Out of Time's Abyss

By Edgar Rice Burroughs

Page 20

dived for Bradley. It was a harrowing experience, but soon
over, and once again the captive was being carried swiftly toward the
east and what fate he could not even guess.

It was immediately following his transfer in mid-air that Bradley made
out the shadowy form of a large island far ahead, and not long after,
he realized that this must be the intended destination of his captors.
Nor was he mistaken. Three quarters of an hour from the time of his
seizure his captors dropped gently to earth in the strangest city that
human eye had ever rested upon. Just a brief glimpse of his immediate
surroundings vouchsafed Bradley before he was whisked into the interior
of one of the buildings; but in that momentary glance he saw strange
piles of stone and wood and mud fashioned into buildings of all
conceivable sizes and shapes, sometimes piled high on top of one
another, sometimes standing alone in an open court-way, but usually
crowded and jammed together, so that there were no streets or alleys
between them other than a few which ended almost as soon as they began.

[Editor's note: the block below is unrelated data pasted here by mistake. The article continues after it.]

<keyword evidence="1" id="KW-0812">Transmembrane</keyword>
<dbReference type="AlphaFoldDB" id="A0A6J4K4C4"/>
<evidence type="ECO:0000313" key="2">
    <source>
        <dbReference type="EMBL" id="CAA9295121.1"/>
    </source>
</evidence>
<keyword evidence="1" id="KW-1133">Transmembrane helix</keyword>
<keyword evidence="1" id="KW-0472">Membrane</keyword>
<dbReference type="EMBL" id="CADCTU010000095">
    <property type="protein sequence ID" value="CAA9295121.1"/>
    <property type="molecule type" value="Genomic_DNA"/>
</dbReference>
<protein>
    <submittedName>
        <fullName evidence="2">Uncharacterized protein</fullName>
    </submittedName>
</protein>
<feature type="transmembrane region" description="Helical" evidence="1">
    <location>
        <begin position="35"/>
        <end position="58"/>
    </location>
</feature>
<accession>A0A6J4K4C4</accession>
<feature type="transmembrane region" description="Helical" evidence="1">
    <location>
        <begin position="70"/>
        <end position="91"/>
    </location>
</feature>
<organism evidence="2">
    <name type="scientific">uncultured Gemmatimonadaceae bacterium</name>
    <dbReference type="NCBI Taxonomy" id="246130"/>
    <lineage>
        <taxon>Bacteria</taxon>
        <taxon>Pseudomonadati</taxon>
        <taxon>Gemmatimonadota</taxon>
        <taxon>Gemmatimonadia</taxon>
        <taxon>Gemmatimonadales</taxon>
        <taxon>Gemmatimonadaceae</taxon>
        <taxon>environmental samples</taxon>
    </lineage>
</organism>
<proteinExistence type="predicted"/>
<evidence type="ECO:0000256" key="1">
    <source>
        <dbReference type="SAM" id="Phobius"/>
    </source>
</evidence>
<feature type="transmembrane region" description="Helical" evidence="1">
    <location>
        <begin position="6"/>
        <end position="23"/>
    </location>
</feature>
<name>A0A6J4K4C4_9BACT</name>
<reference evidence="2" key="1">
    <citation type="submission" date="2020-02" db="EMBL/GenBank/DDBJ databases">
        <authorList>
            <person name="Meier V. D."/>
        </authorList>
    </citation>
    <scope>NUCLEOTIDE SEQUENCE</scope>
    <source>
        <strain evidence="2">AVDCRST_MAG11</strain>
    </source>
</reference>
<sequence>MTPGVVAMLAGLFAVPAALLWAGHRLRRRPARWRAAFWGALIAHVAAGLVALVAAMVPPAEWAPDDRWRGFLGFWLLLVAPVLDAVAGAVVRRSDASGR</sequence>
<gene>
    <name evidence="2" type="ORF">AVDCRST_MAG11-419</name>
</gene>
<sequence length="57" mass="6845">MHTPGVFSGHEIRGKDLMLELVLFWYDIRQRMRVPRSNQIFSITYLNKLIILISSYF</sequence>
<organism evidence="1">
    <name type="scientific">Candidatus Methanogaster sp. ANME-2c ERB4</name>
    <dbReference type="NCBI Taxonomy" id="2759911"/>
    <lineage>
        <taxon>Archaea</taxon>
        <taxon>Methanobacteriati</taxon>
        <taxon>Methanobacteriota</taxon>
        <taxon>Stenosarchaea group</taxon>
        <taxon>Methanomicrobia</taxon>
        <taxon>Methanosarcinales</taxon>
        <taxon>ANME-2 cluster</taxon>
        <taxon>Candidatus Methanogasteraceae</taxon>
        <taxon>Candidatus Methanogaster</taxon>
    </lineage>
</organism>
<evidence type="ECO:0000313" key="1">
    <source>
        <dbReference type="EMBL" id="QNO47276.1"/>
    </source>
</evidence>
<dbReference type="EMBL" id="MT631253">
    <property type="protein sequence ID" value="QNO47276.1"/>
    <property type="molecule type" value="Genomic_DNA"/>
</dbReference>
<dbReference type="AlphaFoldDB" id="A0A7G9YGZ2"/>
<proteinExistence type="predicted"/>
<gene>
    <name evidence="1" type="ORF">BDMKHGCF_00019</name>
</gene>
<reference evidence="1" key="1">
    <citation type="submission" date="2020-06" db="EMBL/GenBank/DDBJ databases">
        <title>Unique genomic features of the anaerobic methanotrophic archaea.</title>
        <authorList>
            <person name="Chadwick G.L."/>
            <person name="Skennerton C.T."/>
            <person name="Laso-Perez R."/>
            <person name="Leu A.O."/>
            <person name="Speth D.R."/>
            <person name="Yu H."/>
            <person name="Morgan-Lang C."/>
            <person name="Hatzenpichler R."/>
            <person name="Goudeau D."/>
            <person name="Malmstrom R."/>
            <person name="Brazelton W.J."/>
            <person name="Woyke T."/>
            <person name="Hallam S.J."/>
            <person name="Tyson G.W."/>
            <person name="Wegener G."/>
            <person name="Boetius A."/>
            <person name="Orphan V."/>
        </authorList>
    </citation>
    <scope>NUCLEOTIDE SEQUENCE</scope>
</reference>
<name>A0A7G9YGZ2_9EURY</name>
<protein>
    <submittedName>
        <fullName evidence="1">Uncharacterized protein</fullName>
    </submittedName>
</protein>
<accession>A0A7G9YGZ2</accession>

The principal doorways appeared to be in the roofs, and it was through
one of these that Bradley was inducted into the dark interior of a
low-ceiled room. Here he was pushed roughly into a corner where he
tripped over a thick mat, and there his captors left him. He heard
them moving about in the darkness for a moment, and several times he
saw their large luminous eyes glowing in the dark. Finally, these
disappeared and silence reigned, broken only by the breathing of the
creature which indicated to the Englishman that they were sleeping
somewhere in the same apartment.

It was now evident that the mat upon the floor was intended for
sleeping purposes and that the rough shove that had sent him to it had
been a rude invitation to repose. After taking stock of himself and
finding that he still had his pistol and ammunition, some matches, a
little tobacco, a canteen full of water and a razor, Bradley made
himself comfortable upon the mat and was soon asleep, knowing that an
attempted escape in the darkness without knowledge of his surroundings
would be predoomed to failure.

When he awoke, it was broad daylight, and the sight that met his eyes
made him rub them again and again to assure himself that they were
really open and that he was not dreaming. A broad shaft of morning
light poured through the open doorway in the

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